These things were not written merely that we might read and wonder, but that the same faith which wrought in God's servants of old might work in us. In no less marked a manner than He wrought then will He work now wherever there are hearts of faith to be channels of His power.
Let the self-distrustful, whose lack of self-reliance leads them to shrink from care and responsibility, be taught reliance upon God. Thus many a one who otherwise would be but a cipher in the world, perhaps only a helpless burden, will be able to say with the apostle Paul, “I can do all things through Christ which strengtheneth me.” Philippians 4:13.
For the child also who is quick to resent injuries, faith has precious lessons. The disposition to resist evil or to avenge wrong is often prompted by a keen sense of justice and an active, energetic spirit. Let such a child be taught that God is the eternal guardian of right. He has a tender care for the beings whom He has so loved as to give His dearest Beloved to save. He will deal with every wrongdoer.
“For he that toucheth you toucheth the apple of His eye.” Zechariah 2:8.
“Commit thy way unto the Lord; trust also in Him; and He shall bring it to pass.... He shall bring forth thy righteousness as the light, and thy judgment as the noonday.” Psalm 37:5, 6.
“The Lord also will be a refuge for the oppressed, a refuge in times of trouble. And they that know Thy name will put their trust in Thee: for Thou, Lord, hast not forsaken them that seek Thee.” Psalm 9:9, 10.
The compassion that God manifests toward us, He bids us manifest toward others. Let the impulsive, the self-sufficient, the revengeful, behold the meek and lowly One, led as a lamb to the slaughter, unretaliating as a sheep dumb before her shearers. Let them look upon Him whom our sins have pierced and our sorrows burdened, and they will learn to endure, to forbear, and to forgive.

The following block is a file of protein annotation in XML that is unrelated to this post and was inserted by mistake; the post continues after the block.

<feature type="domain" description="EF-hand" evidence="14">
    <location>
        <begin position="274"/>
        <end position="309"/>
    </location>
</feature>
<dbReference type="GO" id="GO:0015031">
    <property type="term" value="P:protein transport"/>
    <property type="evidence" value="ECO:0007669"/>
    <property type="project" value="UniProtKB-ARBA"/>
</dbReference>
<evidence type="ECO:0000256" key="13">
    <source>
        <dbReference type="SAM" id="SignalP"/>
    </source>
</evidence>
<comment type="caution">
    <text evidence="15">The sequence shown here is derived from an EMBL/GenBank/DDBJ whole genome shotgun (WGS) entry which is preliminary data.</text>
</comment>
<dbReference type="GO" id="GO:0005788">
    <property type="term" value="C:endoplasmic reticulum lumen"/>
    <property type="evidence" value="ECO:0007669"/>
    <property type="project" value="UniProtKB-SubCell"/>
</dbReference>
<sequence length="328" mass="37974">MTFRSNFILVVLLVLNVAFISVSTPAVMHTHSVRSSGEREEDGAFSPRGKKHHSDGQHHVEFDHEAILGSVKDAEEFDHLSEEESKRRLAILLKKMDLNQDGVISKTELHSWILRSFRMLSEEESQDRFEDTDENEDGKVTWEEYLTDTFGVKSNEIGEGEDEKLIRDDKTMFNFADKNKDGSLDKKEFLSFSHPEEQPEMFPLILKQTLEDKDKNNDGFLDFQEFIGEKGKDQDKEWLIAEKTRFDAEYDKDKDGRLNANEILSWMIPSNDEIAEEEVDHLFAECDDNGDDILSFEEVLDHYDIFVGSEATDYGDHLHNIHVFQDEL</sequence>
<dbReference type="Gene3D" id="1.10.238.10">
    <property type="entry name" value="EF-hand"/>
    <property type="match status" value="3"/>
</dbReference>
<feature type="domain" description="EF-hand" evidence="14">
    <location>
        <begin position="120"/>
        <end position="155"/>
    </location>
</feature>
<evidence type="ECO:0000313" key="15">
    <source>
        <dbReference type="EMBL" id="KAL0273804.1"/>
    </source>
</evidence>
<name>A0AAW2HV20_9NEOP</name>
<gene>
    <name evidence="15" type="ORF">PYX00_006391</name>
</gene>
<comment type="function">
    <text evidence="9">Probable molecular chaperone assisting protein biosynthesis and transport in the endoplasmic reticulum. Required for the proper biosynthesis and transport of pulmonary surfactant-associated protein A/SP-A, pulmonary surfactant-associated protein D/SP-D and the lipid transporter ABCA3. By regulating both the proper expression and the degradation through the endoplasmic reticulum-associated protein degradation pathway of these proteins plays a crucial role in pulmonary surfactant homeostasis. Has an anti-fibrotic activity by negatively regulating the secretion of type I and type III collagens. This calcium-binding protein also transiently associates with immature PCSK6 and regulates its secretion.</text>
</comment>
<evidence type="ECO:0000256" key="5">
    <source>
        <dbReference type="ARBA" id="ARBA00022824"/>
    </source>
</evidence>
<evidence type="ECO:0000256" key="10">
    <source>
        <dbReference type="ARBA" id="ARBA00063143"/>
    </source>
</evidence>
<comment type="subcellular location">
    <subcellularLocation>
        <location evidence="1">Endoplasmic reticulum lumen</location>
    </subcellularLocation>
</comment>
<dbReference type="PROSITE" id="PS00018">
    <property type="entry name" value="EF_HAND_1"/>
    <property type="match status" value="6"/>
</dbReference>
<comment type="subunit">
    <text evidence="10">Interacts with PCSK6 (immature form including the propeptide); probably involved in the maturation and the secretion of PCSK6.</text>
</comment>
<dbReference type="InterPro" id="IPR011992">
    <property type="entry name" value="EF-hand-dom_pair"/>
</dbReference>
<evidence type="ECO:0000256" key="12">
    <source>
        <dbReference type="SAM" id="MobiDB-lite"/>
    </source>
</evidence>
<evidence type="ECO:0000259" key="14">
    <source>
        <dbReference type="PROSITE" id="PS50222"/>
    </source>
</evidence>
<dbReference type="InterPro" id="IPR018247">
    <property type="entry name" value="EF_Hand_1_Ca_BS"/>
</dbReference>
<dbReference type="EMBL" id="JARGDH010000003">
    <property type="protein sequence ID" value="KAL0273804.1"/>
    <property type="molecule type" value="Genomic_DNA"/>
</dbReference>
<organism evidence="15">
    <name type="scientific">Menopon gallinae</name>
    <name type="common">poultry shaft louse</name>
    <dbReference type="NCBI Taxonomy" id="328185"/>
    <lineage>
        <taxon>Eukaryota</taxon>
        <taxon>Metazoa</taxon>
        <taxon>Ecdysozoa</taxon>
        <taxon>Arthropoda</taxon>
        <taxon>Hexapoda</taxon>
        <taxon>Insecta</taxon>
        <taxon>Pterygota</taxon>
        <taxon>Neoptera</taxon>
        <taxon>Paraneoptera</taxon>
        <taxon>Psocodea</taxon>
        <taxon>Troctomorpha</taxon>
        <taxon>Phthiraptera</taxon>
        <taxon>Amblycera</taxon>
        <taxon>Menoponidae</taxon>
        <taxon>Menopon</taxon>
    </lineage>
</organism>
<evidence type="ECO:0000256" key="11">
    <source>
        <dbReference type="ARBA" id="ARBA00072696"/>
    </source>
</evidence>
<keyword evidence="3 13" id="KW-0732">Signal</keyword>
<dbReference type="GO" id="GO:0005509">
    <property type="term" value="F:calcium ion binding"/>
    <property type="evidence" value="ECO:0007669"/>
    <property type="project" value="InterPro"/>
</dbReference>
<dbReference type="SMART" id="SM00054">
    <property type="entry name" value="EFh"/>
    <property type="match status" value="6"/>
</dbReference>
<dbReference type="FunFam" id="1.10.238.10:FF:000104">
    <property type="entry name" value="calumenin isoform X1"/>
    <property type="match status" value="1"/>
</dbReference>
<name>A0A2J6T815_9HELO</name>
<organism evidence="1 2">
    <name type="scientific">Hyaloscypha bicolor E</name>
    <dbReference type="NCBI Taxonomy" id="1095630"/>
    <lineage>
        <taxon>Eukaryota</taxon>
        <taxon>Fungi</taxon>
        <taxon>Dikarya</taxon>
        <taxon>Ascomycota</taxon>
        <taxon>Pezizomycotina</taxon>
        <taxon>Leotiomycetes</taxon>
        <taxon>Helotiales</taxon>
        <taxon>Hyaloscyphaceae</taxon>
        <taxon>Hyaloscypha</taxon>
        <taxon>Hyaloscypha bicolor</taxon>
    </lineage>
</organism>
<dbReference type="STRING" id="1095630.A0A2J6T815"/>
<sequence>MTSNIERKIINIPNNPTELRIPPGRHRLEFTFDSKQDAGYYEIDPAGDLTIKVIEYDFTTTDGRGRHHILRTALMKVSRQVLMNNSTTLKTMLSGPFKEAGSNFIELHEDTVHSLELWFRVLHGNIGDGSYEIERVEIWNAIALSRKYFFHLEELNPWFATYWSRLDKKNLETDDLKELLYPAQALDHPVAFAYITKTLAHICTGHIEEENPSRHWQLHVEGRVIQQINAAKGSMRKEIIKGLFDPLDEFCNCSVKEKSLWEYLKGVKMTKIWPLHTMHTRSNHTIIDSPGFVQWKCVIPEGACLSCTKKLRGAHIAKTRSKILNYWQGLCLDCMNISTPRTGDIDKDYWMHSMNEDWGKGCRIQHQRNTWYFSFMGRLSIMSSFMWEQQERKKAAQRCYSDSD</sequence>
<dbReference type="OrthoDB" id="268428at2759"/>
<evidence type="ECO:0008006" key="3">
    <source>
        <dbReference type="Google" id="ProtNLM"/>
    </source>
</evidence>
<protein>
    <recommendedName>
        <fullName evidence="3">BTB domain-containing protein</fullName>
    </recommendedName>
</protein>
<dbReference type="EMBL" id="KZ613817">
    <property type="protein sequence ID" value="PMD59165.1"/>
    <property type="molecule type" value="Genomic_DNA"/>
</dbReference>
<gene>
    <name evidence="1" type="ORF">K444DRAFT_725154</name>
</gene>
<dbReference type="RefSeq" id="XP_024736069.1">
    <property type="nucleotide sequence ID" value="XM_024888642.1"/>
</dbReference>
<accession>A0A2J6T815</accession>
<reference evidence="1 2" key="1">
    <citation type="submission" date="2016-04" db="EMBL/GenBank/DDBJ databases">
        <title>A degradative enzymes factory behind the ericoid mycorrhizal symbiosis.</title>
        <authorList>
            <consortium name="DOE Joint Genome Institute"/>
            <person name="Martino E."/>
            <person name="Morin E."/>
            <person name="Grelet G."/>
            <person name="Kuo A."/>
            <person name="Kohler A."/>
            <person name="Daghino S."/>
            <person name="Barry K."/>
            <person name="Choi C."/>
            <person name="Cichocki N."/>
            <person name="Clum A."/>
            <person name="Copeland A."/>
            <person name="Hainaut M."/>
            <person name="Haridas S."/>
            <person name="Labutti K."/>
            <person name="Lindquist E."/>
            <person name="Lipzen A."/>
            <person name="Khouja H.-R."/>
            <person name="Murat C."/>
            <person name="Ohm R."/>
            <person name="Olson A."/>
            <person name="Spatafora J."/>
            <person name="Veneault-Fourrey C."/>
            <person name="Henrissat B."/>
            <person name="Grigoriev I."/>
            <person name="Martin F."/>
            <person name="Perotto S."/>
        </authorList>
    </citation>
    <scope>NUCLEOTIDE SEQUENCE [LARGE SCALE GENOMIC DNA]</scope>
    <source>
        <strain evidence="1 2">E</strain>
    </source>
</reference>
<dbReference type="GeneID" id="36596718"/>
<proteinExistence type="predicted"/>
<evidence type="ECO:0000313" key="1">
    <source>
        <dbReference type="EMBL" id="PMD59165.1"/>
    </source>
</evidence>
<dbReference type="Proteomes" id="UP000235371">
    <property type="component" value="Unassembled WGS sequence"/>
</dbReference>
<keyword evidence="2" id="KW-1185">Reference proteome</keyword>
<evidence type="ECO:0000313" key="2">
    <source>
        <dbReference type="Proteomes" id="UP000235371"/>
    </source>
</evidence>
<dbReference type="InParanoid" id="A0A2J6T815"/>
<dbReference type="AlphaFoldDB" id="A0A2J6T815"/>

Through faith in Christ, every deficiency of character may be supplied, every defilement cleansed, every fault corrected, every excellence developed.
“Ye are complete in Him.” Colossians 2:10.
Prayer and faith are closely allied, and they need to be studied together. In the prayer of faith there is a divine science; it is a science that everyone who would make his lifework a success must understand. Christ says, “What things soever ye desire, when ye pray, believe that ye receive them, and ye shall have them.” Mark 11:24. He makes it plain that our asking must be according to God's will; we must ask for the things that He has promised, and whatever we receive must be used in doing His will. The conditions met, the promise is unequivocal.